Pulitzer Prize and National Book Award finalist Baker takes readers on a journey through the Indian subcontinent at the closing of the British Empire, focusing on the stories of geologist John Auden, surveyor Michael Spender, as well those of a host of the era's most notable artists, poets, and writers.
...a dense, rich, exhilarating piece of work that moves deftly between worlds and peoples, between locations (Tibet, Cornwall, London, the Karakoram range, Berlin, Calcutta, the Garhwal mountains), between the private dramas of individuals and the tectonic shifts of history ... Part of what the book achieves is a lucid rendering of the complex web of filiations and affiliations that connected not only these three central figures but also others in their orbit and in their disparate, often far-flung worlds ... it is to Ms. Baker’s credit that she keeps the big events always in view, dramatizing and humanizing the workings of history, particularly the story of empire and its machinations, in a way a novelist would—by making it a story of individuals. She understands everything about these people, the details of their lives, the connections and the criss-crossings, intersections, overlaps, friends-of-lovers-of-friends. It wouldn’t be an exaggeration to say that there is something Tolstoyan to her vast project. Ms. Baker’s other great achievement is an unsparing depiction of the hypocrisy, venality and inhumanity of British colonialism.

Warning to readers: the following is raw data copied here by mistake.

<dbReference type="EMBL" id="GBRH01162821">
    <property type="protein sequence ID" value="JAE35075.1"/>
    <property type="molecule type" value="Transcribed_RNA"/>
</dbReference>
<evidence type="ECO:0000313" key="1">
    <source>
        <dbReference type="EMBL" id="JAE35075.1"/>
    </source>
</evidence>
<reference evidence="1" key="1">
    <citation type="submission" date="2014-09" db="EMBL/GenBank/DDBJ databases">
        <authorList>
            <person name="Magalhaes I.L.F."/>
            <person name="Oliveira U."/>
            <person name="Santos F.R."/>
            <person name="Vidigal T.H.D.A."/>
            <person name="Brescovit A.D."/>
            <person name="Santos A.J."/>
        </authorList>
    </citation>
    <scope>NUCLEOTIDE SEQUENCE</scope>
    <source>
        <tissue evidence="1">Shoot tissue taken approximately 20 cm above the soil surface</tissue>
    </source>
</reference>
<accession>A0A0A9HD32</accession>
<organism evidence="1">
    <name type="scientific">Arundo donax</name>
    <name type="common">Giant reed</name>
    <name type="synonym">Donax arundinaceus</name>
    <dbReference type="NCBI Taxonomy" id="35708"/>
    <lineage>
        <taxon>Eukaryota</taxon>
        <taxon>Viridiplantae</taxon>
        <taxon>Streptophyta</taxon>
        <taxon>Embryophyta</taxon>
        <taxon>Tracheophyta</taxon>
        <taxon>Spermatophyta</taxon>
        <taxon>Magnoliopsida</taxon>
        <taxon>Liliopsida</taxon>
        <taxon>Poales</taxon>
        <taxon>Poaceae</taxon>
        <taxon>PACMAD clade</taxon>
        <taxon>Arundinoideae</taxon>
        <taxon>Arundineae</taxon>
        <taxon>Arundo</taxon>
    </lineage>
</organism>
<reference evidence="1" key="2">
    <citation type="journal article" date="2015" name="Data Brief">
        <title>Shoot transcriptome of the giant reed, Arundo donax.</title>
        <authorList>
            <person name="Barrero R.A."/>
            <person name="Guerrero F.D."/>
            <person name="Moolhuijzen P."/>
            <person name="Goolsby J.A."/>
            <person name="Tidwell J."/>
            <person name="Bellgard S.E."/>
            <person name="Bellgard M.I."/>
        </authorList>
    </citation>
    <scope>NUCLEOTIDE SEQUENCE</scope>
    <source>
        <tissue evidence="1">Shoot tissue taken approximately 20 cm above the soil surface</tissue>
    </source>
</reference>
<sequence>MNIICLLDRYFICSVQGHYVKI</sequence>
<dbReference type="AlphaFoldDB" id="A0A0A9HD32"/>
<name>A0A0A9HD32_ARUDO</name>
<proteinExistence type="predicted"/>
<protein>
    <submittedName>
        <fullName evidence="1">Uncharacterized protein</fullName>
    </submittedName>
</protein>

The portrait Baker seeks to paint turns out, perhaps, to be near-impossibly ambitious. She attempts to chronicle and assess the behavior and achievement of a raft of these self-deludingly superior Englishmen and their kin ... they are faults that make for a reading experience some will think hugely colorful and minutely observed. Most, I fear, will find the labyrinthine narrative of The Last Englishmen just too rich, too stuffed with an 'inside-cricket' chumminess (amplified with gratuitously inserted chummy slang: 'knackered,' 'the trots,' 'nicked') and its assumption that all will know their K2 (a real mountain) from their F6 ... Baker’s book is itself not unlike the Calcutta adda. One can imagine it being debated, phrase by well-turned phrase, over endless cups of Coorg kaphi, with the aromas of bidis and State Express 555s lacing the air, until another steamy dawn arrives over the Maidan and everyone stumbles out into the brief damp cool of morning, wondering what all that was really about, while the Hooghly River groans on like syrup to the bay.
This is a thoroughly researched, relentlessly engrossing epic tale. Baker is adept in all areas—on the slopes of Everest or within corridors of power, among Calcutta’s intellectuals or London’s art crowd. She writes with verve and authority on colonial tension, cultural achievement and global conflict ... Baker’s study of national endeavor and personal struggle throws a valuable light on past upheavals and ideals. There is much to admire and a lot to learn.